Rare Classroom: Bladder Cancer

Welcome to the Rare Classroom, a new series from Patient Worthy. Rare Classroom is designed for the curious reader who wants to get informed on some of the rarest, most mysterious diseases and conditions. There are thousands of rare diseases out there, but only a very small number of them have viable treatments and regularly make the news. This series is an opportunity to learn the basics about some of the diseases that almost no one hears much about or that we otherwise haven’t been able to report on very often.

Eyes front and ears open. Class is now in session.

The rare disease that we will be learning about today is:

Bladder Cancer

What is Bladder Cancer?

  • Bladder cancer is a form of cancer that appears from the tissue of the urinary bladder
    • Several different types of cancer can occur in this tissue, with transitional cell carcinoma being most common
    • Other forms include adenocarcinoma and squamous cell carcinoma
  • Cystoscopy is typically used to diagnose this cancer
  • The highest diagnostic rates occur in southern and western Europe and in North America; however, highest rates of death were in North Africa and western Asia
  • Onset of this cancer typically occurs in relatively old age

How Do You Get It?

  • A number of risk factors for bladder cancer have been identified, which include:
    • Family history
    • Tobacco smoking
    • Exposure to certain chemicals
    • Frequent bladder infections
    • History of radiation therapy
    • Being male (risk of bladder cancer is four times higher in men)
  • Age of onset is usually between 65 and 84 years

What Are the Symptoms?

  • Signs and symptoms include:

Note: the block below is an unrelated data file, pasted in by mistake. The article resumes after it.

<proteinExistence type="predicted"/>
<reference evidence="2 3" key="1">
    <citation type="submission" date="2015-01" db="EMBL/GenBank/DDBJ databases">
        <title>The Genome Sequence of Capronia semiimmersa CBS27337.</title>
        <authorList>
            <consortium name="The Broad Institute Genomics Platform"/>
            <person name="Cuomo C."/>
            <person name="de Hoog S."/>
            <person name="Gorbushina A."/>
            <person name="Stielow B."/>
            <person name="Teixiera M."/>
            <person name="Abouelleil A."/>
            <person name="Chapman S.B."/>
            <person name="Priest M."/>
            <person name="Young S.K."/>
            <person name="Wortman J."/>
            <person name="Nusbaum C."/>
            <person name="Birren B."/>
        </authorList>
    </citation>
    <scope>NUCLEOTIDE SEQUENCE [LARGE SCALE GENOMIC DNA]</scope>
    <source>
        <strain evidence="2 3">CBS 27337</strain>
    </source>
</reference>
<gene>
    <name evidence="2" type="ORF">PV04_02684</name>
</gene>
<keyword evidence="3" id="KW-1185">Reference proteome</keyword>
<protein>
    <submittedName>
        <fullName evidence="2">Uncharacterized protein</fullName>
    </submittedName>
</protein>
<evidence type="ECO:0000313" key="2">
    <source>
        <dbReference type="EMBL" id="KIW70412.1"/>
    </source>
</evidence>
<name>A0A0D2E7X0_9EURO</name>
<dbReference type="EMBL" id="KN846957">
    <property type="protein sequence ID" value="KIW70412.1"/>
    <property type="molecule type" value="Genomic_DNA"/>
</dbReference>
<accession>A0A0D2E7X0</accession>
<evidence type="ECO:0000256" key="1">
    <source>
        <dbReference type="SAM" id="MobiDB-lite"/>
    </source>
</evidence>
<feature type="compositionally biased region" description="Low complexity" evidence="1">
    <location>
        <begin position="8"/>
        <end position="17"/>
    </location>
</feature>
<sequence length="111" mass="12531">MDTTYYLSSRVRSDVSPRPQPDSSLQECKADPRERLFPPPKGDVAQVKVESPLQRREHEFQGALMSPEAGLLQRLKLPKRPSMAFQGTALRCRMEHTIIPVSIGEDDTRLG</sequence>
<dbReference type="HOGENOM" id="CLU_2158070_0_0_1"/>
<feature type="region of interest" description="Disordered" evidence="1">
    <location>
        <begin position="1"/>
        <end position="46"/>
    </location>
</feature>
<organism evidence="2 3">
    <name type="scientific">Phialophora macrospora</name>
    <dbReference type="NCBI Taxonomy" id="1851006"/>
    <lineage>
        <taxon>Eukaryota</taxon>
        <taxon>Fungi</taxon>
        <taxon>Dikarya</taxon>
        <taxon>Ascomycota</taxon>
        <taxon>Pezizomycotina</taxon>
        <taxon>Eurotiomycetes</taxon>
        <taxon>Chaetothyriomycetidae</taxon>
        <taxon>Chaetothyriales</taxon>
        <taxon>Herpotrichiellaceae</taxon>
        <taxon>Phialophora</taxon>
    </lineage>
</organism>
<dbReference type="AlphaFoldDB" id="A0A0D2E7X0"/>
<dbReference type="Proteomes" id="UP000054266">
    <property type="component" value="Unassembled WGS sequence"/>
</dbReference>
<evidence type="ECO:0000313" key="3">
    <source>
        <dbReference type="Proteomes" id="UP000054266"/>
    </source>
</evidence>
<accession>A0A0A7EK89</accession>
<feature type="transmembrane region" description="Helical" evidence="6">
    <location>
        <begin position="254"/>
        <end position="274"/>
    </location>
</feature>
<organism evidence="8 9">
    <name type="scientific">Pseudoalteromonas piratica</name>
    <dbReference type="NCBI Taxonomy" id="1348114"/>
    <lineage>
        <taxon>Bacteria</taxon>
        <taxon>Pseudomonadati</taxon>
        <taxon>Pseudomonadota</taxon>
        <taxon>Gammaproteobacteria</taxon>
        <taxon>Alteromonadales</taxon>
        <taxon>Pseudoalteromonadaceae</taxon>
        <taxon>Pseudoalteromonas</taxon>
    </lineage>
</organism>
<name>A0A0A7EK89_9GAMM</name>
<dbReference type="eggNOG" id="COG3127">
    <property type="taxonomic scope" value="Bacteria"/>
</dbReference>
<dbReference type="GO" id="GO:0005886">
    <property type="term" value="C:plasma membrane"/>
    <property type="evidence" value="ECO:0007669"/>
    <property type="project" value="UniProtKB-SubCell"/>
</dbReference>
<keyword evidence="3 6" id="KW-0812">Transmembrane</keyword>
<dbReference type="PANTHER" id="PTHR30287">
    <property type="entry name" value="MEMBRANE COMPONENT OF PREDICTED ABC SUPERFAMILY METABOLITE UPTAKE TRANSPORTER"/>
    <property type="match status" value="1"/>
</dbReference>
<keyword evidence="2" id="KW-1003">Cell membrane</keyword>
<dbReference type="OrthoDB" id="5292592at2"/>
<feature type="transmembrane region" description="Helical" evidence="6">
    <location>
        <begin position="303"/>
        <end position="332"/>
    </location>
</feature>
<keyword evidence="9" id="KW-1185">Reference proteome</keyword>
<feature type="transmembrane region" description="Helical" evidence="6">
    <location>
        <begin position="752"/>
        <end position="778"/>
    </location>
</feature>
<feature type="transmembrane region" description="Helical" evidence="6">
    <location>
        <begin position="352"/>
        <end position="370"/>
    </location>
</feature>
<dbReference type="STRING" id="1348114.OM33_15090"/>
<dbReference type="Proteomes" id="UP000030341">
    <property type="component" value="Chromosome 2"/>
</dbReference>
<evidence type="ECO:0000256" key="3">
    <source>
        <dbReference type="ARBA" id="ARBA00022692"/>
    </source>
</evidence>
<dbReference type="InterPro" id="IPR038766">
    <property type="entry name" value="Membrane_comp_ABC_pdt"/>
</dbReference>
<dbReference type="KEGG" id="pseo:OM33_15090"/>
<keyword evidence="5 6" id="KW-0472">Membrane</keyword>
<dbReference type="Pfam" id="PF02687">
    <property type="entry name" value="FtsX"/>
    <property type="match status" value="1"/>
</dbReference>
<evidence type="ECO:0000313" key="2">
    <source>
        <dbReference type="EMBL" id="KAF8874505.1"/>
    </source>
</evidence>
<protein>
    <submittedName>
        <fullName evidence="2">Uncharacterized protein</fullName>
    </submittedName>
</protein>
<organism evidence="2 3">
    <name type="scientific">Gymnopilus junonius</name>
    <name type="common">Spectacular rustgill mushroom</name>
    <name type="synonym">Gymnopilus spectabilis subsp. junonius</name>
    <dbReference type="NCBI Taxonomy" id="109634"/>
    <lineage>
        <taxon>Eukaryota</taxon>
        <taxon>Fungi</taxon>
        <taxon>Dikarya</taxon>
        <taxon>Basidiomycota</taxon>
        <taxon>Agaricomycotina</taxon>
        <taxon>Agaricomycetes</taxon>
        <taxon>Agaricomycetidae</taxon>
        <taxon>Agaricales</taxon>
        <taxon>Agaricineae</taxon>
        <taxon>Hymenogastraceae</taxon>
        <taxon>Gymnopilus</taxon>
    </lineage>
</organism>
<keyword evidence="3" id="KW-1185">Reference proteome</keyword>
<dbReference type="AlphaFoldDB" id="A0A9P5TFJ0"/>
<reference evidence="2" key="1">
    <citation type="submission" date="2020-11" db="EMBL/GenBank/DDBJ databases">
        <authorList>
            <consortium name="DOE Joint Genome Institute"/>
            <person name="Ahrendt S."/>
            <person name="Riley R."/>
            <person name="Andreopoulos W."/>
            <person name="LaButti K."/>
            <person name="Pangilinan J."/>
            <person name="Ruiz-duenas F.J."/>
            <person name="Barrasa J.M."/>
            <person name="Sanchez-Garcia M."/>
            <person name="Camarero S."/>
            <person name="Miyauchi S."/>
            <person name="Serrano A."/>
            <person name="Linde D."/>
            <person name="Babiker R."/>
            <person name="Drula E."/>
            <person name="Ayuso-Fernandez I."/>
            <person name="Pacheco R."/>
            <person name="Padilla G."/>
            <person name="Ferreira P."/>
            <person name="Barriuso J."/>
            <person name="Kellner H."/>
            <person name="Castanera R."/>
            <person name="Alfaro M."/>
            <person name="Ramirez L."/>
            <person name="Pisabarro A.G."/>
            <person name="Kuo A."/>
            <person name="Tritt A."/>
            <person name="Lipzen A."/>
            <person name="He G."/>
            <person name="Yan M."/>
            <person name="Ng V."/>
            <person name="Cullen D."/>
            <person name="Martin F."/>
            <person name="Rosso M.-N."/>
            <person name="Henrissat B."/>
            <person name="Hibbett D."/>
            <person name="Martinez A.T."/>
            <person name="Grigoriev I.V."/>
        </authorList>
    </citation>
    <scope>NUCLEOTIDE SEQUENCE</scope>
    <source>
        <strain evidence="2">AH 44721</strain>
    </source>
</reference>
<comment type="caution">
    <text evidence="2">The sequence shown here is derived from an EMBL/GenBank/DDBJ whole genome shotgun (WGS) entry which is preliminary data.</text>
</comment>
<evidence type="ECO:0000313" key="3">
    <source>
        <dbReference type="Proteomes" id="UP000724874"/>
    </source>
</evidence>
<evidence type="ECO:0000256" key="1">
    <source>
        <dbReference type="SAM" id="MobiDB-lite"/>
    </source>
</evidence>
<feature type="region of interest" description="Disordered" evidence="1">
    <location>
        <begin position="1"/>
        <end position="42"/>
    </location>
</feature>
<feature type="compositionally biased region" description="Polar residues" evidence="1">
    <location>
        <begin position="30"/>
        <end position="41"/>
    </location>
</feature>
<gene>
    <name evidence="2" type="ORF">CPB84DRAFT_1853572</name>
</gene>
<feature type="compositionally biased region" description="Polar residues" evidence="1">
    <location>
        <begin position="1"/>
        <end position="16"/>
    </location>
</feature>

• Blood in the urine
    • Frequent urination
    • Pain during urination
    • Urge to urinate without being able to
    • Flank pain (advanced disease)
    • Pelvic or bone pain (advanced disease)

How Is It Treated?

  • Treatment of bladder cancer is based on the extent of tissue penetration by the tumor, which is determined by cancer staging, whether the tumor is considered muscle invasive or not, or other signs of metastasis
  • Non-muscle invasive:
    • Transurethral resection – A procedure in which the tumor is ‘shaved’ off with electrocautery
    • Chemotherapy
    • Immunotherapy
  • Muscle invasive:
    • Multimodal therapy – Surgical removal of part or all of the bladder, sometimes with chemotherapy after
    • Trimodal therapy- Combination of endoscopic surgery to remove the tumor in combination with radiation and chemotherapy
  • Metastatic:
    • Cisplatin-based chemotherapy is the standard treatment for metastatic bladder cancer. Second-line immunotherapy or chemotherapy may be used if the cancer returns or progresses
  • Quality of life and outcomes vary considerably in bladder cancer. Five-year survival rate is around 77% in the US.

Where Can I Learn More???

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